c.       (3) Can consult with the client’s relatives and friends and get an informal sense of what the client would want under the circumstances à Such procedures have no lawful sanction despite their likely widespread utilization
d.      (4) Lawyer can act as the “de facto” guardian
i           Suggested by the Model Rules but does not define
ii         No legal sanction
e.      In any case, the Model Rules require that the lawyer should “as far as reasonably possible maintain a normal client-lawyer relationship.”
f.        In an emergency when a person’s “health safety or financial interest is threatened with imminent and irreparable harm,” a lawyer may act on the person’s behalf, even though the person is “unable to establish a client-lawyer relationship.”
i           In that situation, the lawyer can act “only to the extent reasonably necessary” to prevent the “imminent and irreparable harm.”
III.             Controlling One’s Medical Destiny
A.      As long as the patient has capacity and the ability to communicate, the following is irrelevant
B.      Why does anyone need an advance directive?
1.       Medical technology has prolonged “life”
2.       Changing perceptions of life/quality of life
3.       High price of health care
4.       Personal autonomy as a medical value
5.       Aging à More sick people
6.       Litigation à Medical malpractice
7.       Relieve anxiety and pressure on friends, relatives and doctors à They don’t have to make the tough choice about life and death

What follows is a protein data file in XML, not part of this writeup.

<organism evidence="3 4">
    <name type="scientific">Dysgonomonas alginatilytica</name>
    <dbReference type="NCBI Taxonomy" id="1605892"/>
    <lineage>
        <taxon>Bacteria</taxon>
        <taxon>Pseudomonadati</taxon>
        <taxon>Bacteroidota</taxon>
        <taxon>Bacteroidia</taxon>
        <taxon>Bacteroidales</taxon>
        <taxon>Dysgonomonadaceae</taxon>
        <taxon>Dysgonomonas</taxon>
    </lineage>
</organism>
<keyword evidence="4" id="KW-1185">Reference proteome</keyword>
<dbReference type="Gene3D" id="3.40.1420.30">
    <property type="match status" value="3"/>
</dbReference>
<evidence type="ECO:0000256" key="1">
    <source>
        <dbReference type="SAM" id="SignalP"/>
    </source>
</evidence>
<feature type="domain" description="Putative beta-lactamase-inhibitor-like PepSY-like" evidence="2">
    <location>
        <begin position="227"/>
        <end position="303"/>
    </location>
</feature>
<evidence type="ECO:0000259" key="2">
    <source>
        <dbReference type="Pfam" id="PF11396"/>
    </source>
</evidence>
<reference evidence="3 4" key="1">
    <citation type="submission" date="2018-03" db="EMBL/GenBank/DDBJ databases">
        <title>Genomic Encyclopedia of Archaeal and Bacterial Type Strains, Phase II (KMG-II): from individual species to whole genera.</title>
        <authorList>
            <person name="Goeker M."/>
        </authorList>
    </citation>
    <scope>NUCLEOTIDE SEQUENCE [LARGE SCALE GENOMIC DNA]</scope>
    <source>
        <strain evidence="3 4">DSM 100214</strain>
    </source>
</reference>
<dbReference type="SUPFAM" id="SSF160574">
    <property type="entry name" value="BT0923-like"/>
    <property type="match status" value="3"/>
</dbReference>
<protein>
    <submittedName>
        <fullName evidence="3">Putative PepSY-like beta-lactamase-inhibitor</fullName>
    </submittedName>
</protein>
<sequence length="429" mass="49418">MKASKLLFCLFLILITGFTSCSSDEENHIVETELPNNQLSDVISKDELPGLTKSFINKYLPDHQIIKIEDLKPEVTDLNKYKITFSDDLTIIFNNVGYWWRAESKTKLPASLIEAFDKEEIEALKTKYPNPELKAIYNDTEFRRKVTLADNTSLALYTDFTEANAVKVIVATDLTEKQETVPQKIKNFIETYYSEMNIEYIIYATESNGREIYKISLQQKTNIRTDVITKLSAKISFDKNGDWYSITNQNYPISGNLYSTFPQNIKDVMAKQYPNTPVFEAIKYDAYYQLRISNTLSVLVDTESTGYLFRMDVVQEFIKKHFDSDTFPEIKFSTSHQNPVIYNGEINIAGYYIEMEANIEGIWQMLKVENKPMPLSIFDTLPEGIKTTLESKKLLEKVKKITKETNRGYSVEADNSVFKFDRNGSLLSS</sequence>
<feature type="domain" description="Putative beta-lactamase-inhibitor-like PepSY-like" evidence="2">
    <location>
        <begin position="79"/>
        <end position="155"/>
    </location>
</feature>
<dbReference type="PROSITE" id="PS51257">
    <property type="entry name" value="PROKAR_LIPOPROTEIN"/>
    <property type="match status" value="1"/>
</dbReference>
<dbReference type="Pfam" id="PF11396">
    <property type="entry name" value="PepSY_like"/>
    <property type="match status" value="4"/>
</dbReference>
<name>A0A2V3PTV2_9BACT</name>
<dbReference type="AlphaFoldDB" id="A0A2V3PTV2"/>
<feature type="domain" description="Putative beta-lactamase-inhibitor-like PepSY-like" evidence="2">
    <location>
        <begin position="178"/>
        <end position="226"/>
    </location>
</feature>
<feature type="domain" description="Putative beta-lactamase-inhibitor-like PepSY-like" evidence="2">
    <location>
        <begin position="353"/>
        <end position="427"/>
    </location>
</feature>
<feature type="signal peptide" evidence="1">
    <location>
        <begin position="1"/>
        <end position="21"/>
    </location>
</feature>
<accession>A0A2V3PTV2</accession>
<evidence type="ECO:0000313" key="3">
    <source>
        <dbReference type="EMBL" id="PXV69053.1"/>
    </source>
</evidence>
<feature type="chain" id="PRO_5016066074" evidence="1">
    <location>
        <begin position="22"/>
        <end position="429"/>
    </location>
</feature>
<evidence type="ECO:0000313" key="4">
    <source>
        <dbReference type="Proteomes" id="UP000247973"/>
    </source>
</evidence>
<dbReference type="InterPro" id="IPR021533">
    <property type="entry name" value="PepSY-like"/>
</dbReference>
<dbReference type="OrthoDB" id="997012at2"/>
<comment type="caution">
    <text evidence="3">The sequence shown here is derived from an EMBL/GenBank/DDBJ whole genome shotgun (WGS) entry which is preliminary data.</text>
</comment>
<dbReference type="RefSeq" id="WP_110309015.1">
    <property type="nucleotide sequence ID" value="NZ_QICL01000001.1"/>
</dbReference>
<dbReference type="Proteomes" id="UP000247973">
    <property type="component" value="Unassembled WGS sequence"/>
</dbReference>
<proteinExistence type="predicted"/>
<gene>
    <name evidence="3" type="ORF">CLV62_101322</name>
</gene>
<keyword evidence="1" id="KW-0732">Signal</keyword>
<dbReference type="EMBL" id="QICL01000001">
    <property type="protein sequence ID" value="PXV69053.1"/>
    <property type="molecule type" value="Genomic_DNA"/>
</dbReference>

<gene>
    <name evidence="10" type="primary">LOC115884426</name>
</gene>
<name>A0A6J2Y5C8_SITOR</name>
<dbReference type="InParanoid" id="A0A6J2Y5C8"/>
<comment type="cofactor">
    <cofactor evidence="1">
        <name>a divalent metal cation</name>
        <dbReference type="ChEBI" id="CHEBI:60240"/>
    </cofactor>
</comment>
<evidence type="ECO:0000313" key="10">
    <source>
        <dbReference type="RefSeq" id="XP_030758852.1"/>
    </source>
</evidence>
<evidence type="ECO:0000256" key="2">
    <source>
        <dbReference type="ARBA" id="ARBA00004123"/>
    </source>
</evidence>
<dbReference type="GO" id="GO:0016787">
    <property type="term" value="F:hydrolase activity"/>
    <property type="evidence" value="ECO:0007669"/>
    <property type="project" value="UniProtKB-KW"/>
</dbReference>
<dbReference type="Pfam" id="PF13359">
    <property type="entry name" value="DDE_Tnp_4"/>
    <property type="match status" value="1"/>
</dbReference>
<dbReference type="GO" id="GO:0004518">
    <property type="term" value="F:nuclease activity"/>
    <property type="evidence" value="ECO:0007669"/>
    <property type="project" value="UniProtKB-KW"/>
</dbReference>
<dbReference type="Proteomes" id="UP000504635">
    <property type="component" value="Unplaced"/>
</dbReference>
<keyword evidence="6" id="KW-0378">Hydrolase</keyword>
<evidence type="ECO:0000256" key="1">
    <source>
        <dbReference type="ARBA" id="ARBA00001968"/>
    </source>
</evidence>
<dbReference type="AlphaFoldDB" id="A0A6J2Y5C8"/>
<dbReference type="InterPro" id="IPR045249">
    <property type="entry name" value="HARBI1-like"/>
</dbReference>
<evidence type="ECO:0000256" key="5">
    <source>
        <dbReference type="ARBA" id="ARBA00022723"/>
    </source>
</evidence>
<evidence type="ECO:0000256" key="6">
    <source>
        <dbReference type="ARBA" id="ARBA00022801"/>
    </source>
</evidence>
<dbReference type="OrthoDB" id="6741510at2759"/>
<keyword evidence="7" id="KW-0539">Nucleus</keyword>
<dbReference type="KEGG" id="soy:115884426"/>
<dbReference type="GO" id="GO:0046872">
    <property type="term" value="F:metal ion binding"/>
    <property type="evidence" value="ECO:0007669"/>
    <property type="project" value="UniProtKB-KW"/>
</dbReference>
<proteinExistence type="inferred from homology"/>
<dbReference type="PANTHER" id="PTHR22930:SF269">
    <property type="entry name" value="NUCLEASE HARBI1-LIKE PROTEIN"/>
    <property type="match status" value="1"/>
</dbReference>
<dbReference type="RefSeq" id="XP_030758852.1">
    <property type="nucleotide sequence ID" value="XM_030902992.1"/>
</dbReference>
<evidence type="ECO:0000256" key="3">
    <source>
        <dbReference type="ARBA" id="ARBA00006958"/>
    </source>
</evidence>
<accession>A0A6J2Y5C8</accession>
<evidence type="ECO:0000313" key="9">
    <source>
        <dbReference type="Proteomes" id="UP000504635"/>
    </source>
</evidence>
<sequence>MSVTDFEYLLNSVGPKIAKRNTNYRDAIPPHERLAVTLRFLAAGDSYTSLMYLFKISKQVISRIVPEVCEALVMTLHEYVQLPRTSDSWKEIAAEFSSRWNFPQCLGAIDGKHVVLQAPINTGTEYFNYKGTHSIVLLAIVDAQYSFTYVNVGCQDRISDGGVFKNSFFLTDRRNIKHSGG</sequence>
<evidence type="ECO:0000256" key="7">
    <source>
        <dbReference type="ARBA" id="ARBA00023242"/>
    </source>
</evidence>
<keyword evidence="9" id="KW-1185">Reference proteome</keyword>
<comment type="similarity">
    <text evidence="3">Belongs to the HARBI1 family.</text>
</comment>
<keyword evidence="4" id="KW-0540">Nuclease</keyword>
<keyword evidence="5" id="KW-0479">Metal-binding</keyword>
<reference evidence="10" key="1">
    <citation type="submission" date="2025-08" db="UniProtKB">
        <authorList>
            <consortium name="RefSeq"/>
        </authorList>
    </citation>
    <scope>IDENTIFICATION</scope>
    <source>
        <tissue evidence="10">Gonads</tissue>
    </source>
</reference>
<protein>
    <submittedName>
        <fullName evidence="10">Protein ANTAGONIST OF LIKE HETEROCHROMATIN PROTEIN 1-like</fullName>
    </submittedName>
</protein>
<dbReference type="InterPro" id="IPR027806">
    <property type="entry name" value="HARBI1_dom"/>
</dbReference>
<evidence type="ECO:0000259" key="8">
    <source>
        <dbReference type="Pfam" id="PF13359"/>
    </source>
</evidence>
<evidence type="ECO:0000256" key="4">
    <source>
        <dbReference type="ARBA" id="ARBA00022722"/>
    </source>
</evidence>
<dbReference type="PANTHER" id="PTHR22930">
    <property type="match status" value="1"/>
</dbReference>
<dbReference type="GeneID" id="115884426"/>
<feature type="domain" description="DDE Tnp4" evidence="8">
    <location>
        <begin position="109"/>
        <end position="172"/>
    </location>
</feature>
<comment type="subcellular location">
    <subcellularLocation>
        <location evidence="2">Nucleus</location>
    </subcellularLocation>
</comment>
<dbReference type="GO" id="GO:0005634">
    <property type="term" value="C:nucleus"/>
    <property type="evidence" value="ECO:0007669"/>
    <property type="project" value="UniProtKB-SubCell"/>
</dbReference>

a.       Often physicians have no prior hist

be lower on the priority list
4.       Can be used to cease nutrition or hydration
5.       Person can limit what the agent can do
6.       Provides some guidance
7.       Form can be used to indicate a cost-benefit analysis, limit it to comas or try to extend life as long as possible
8.       Becomes effective at the time signed and until death unless you say otherwise
9.       If your agent dies or loses capacity or refuses to abide by the terms set out within it, allows you to name successors
I.        Access to advance directives
1.       A concern that people have is that they won’t have the form with them when it’s needed
2.       There are some online advance directives registries
3.       Bad idea to keep the form with their lawyer, religious registry or even in the doctor’s office
J.        Portability
1.       IL accepts living wills from any other state, this is the minority position
K.      Enforceability
1.       Only 4 jurisdictions have criminal penalties for failing to follow advance directives, 4 have civil penalties – 40 of the 48 jurisdictions where advance directives are available have no penalty for failing to follow them
2.       Nursing homes may recover for unwanted treatment